base64Media = true # use base64 encoding for proxied media urls
enableRSS = true  # set this to false to disable RSS feeds
enableDebug = false  # enable request logs and debug endpoints
proxy = ""  # http/https url, SOCKS proxies are not supported
proxyAuth = ""
tokenCount = 10
# minimum amount of usable tokens. tokens are used to authorize API requests,
# but they expire after ~1 hour, and have a limit of 187 requests.
# the limit gets reset every 15 minutes, and the pool is filled up so there's
# always at least $tokenCount usable tokens. again, only increase this if
# you receive major bursts all the time

# Change default preferences here, see src/prefs_impl.nim for a complete list
[Preferences]
theme = "Nitter"
replaceTwitter = "nitter.esmailelbob.xyz"
replaceYouTube = "invidious.esmailelbob.xyz"
replaceReddit = "libreddit.esmailelbob.xyz"
replaceInstagram = "bibliogram.esmailelbob.xyz"
proxyVideos = false
hlsPlayback = true
infiniteScroll = true

NOTE: you do not change port here in nitter's config. Docker and image inside it think of them as separate thing so port we changed in docker-compose is what is actually exposed to nginx and port in nitter's config is just a more like of a mapped port so docker can look for 8080 and assign it for our port we added in docker-compose file

Spin it up!

Now after we done editing, and everything is cool. We need to run our container so just run:

docker-compose up -d

the -d option does not let docker post logs of running application but if you want to see logs you can run:

sudo docker-compose logs -f -t

To check if there any weird behaviors or errors

Nginx

Now after we make sure it's running well. We need to serve it over the internet (called reverse proxy) so without much talk, here is our server block for nitter:

server {
        listen [::]:80;
        listen 80;
       
        server_name [domain name] ; ;

       location / {
               include /etc/nginx/reverse-proxy.conf;
               proxy_pass http://127.0.0.1:4040/;
       }
}

server_name: Change this to match domain name of nitter include: is our reverse proxy file proxy_pass: the IP and port of our running docker image

After this you should be up and running for nitter! :) just do not forget to run certbot --nginx to make it secure with https://

Update it

Of course after some time the image will be outdated and you need to update and what I love about docker that it's easy to update, really just to do it run:

docker-compose down && docker-compose pull && docker-compose up -d

What it does is: 1) Stops the container, 2) Pull last update (download last update) and 3) Re-run the container back!

Firewall

If you use firewall (ufw for example) you really do not need any ports other than 443 and 80 as we use nginx reverse proxy

#howto #selfhost #docker


Like my work?, support me: https://donate.esmailelbob.xyz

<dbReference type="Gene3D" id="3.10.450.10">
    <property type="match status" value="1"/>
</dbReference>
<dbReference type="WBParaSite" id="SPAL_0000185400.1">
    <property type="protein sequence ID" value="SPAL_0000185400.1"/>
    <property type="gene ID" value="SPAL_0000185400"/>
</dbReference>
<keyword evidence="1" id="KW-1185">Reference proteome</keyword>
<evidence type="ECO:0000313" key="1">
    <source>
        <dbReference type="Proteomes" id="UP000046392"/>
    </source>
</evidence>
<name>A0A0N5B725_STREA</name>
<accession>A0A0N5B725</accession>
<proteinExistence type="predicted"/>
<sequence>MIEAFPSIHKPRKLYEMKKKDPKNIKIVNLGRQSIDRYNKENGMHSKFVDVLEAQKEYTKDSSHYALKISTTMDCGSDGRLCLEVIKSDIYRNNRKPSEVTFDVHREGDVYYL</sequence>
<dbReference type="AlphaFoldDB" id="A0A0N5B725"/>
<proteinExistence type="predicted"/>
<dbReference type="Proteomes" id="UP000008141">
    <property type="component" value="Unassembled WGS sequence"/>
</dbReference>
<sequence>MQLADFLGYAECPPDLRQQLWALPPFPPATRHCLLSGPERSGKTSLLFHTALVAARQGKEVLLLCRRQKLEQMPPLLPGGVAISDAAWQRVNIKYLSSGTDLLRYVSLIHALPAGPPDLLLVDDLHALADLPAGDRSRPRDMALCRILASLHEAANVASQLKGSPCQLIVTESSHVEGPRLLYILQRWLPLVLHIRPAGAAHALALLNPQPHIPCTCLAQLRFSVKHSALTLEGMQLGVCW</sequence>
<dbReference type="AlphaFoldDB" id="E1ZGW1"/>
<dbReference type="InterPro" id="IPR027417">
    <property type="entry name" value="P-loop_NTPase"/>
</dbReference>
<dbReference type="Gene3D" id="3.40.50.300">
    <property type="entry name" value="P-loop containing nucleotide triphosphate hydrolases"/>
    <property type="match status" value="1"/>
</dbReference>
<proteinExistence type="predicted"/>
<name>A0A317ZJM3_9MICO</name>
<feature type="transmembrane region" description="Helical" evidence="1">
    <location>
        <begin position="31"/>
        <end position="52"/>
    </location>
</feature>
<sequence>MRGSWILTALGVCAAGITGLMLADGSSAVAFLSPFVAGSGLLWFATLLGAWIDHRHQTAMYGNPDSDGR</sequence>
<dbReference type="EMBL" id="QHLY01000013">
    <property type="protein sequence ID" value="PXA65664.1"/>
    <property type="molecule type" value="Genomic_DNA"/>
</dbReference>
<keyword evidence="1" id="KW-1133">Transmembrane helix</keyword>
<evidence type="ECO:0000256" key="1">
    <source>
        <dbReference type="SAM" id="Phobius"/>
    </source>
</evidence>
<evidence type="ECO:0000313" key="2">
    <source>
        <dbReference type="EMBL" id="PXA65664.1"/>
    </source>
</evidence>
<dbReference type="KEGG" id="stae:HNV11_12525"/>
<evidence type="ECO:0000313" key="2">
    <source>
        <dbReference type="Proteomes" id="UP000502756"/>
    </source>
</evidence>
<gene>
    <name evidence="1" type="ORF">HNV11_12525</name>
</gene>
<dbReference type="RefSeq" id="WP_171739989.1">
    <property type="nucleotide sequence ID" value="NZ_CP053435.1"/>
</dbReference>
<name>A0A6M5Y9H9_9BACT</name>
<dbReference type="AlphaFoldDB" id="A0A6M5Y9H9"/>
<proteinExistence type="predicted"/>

Snikket is a Prosody IM server with a suite of plugins out of the box. It's easy to install XMPP server with plugins already enabled such as upload files, group chats and voice/video calls using TURN!

It's easy to host it but before I start I will assume that: * You are running debian 11 * You already have a VPS: https://blog.esmailelbob.xyz/how-to-get-a-vps * Your linux distro is up-to-date (sudo apt update && sudo apt upgrade) * You have a domain name: https://blog.esmailelbob.xyz/how-to-get-a-domain-name * Have sudo access or root account * Already installed docker and docker-compose: https://blog.esmailelbob.xyz/how-to-install-docker-and-docker-compose * Already installed Nginx: https://blog.esmailelbob.xyz/how-to-install-and-configure-nginx-96yp * Already have a reverse proxy conf file: https://blog.esmailelbob.xyz/how-to-use-reverse-proxy-with-nginx * Already have certbot to issue cert: https://blog.esmailelbob.xyz/how-to-use-certbot-with-nginx-to-make-your-website-get

System Requirements

RAM: 1GB

Changes in DNS (domain side)

You need to add 3 entries. main snikket domain, share.[main snikket domain] and groups.[main snikket domain]. add them as either A entry or CNAME entry it dose not matter!

snikket docker-compose file and snikket.conf

We need a docker-compose.yml file and snikket.conf file so we can configure snikket. So we can start snikket, for me I use this file:

version: "3.3"

services:
  snikket_proxy:
    container_name: snikket-proxy
    image: snikket/snikket-web-proxy:beta
    env_file: snikket.conf
    network_mode: host
    volumes:
      - ./SNIKKET_DATA:/snikket
      - ./SNIKKET_DATA:/var/www/html/.well-known/acme-challenge
    restart: "unless-stopped"
  snikket_certs:
    container_name: snikket-certs
    image: snikket/snikket-cert-manager:beta
    env_file: snikket.conf
    volumes:
      - ./SNIKKET_DATA:/snikket
      - ./SNIKKET_DATA:/var/www/.well-known/acme-challenge
    restart: "unless-stopped"
  snikket_portal:
    container_name: snikket-portal
    image: snikket/snikket-web-portal:beta
    network_mode: host
    env_file: snikket.conf
    restart: "unless-stopped"

  snikket_server:
    container_name: snikket